The Ride Diary

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Saturday the 15th of July

The first ton

Up early because Dad was complaining that we needed "to get cracking". We took some route advice from our very friendly landlord and set off. Putting our arses in the saddle today was an unpleasant experience and as each of us sat down, it was accompanied by either a scream or a moan.

Some way down the road, Matt felt that his fingers were too long and tried to remove the ends by putting them in his front spokes as we cycled towards Inverness. He claims that he was trying to adjust the sensor on his cycle computer but I'm not convinced, I reckon it's a finger length and vanity thing.

Dan, Edward and Matt at the 100 mile mark

And then we clock our first 100 miles. We take a few pictures at the 100 mile mark and then continue on our way. Our plan was to cycle through Inverness on the A9. We were delayed by Matt as he stopped to rescue a pheasant on the dual carriageway on the approache to the Black Isle. Before he was able to pick up the bird, a Mondeo put it down. It was a nice thought though Matt. While mourning the bird, we bumped into another cyclist who advises us against cycling the A9. On his friendly advice we re-routed towards Dingwall and Beauly, heading for Loch Ness.

Edward and Gary at the 100 mile mark

Well what a swine that cyclist turned out to be. He sent us on some killer climbs that our original route was designed to avoid. On the upside, we were cycling through some stunning countryside and this aesthetic compensation was more than worth the climbs.

We decided it was time for a mid morning break and upon reaching the Ord of Muir we found a hotel and enquired about a cup of tea only to find that they wouldn't be open for another hour or so. We asked for directions to a cafe only to be told that we shouldn't worry, they'll open up the hotel lounge for us. We thought this to be overwhelming hospitality.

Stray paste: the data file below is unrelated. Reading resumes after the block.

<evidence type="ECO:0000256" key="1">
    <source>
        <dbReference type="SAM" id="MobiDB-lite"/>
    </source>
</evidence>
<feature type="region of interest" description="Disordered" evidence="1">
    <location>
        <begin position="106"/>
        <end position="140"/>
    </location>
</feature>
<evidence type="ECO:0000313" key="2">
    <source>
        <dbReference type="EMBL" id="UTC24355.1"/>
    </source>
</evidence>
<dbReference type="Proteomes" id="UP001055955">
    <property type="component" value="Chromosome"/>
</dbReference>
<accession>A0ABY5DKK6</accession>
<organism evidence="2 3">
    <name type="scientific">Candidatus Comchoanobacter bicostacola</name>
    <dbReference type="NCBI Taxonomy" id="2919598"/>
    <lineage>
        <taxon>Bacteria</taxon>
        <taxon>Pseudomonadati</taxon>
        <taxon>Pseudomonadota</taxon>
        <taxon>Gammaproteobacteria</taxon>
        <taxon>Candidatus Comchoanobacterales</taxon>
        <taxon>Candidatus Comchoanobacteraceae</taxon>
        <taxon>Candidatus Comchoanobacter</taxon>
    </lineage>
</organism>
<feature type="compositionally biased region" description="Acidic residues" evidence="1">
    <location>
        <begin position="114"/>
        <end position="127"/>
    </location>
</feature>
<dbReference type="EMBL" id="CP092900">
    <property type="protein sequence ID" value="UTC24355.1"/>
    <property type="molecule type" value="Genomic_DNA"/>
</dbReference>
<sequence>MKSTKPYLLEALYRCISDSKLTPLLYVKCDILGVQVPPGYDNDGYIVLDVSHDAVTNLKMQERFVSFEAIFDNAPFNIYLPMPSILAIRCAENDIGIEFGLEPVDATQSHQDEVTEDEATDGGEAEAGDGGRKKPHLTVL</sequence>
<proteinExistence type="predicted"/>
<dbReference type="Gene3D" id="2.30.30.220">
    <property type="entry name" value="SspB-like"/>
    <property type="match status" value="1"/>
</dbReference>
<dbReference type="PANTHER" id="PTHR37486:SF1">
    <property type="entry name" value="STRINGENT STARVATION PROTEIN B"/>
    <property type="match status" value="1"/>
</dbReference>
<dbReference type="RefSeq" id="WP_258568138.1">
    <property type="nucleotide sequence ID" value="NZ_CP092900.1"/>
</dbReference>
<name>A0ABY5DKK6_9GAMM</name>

Continuing our journey towards Loch Ness we travelled across more stunning country side and up some rather severe hills until we arrived at Drumnadrochit where we enjoyed the benefit of climbing with a mile or so of downhill cycling, some of it steep enough to be a tad scary. We met up with Bryn and had lunch.

We left Drumnadrochit to the sound of a solitary piper. What a racket, Iím not really a fan of bagpipes. Before long we sighted our first glimpse of Loch Ness and then Urquhart Castle. We cycled down the shores of the Loch for the next couple of hours or so. The A82 isn't the most cycle friendly of roads and the traffic movement did get a little hairy at times, but in spite of this, it was quite a pleasant ride.

Urquhart Castle and Loch Ness

At Fort Augustus we crossed a bridge under which flowed a river worthy of taking a picture, so I pulled in to retrieve my camera and Dan became the first victim of a stack. In an act of pure comedy, he found himself unable to remove his feet from his pedals, came to a stop and just keeled over.

As I took a picture I heard a shout of "Mate!" and turned just in time to see a teenager commit an act of Kamikaze like bravery, jumping out of a tree into the river about 40 feet below him. There seemed to be a pool between the rocks that was deep enough for some high jumping. It was a blistering day and I have to tell you that I was quite tempted to give it a go.

We then cycled the stunning shores of the amusingly named loch, Loch Lochy. So good they named it twice.

Todays ride seemed to be never ending. By the time we arrived in Fort William we were ready to give it all in. But passing Spean Bridge where Bryn waited to wave us past and Ben Nevis, we knew that we were just a few miles away and were lifted just enough to complete the day. Especially as the last few miles were mostly downhill.

The restaurant and pub next door to our B & B was good enough to keep the kitchen open for us after being notified that we might be a tad late. The food being excellent with beer to match was a most welcome close to the day. We bumped into a family of Brummies in the bar and found that we didnít live too far away from each other. They accused us of being nutters for attempting the trip by cycle, but were a good bunch. And that opinion was reinforced the following day . . .

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